Photobleaching of Fluorescent Probe in Microfluorometry and Detection of Active Oxygen Species
It is important to understand the cause of photobleaching and to know how to protect from the bleaching the fluorescent DNA probes stained cells from bleaching in microscopy. We examined the protective effect of sodium azide (NaN<SUB>3</SUB>) from photobleaching on the micrometer and the detection of active oxygen species produced in the probe solution by photoirradiation using an electron spin resonance (ESR) with a trapping agent. It was found that the bleaching of several probes was protected 11-99% by adding 1 mM NaN<SUB>3</SUB> as a scavenger for singlet oxygen. The NaN<SUB>3</SUB>-pro-tecting efficiency for photobleaching on the microscope corresponded to the typical ESR signal intensity with the spin trapping agent for singlet oxygen. The OH radical produced in the probe-photosensitization was also detected by the ESR measurement with the another trapping agent. From the results, it was found that there were two types (predominantly, singlet oxygen or radicals) of active oxygen species produced at the probe-photoreactions. It was considered that active oxygen species produced from these photoreactions oxidized the probes to decrease the fluorescence intensity of the DNA probes used in the microscopy, and that the NaN<SUB>3</SUB> protected the photobleaching considerably without selfquenching of fluorescence.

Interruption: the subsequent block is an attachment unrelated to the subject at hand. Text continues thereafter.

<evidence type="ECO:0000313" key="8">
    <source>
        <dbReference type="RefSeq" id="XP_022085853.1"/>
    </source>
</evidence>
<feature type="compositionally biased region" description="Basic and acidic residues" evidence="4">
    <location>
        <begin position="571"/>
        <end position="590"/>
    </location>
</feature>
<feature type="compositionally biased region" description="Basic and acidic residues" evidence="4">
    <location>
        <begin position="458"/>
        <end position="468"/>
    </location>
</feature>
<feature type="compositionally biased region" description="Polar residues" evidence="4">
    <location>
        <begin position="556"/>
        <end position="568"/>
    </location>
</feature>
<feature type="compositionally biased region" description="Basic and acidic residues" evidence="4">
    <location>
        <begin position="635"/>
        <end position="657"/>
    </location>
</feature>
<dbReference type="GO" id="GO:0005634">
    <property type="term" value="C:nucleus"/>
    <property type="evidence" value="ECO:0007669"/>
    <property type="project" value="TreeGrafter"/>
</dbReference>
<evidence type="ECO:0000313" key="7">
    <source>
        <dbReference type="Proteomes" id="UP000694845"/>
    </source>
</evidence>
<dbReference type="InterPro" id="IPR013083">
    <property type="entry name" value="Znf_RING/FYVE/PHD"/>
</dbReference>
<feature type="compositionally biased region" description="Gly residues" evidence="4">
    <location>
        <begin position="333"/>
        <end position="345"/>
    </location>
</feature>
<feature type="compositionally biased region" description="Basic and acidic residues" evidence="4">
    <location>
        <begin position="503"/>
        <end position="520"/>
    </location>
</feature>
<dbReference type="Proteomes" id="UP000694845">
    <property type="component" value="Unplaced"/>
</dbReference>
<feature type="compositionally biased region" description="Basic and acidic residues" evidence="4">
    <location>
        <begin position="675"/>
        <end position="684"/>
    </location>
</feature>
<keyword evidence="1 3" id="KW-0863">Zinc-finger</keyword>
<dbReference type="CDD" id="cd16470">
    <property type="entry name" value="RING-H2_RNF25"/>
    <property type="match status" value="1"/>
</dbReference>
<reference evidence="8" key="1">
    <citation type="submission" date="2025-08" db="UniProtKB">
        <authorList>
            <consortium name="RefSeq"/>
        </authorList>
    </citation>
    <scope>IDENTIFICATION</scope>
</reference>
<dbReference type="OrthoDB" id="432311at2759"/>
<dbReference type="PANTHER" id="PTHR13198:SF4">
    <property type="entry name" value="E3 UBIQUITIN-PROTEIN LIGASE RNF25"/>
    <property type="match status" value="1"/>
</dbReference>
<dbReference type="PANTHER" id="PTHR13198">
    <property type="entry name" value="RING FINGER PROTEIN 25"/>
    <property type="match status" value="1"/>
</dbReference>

- Acta histochemica et cytochemica
Acta histochemica et cytochemica 30(2), 189-191, 1997-04-01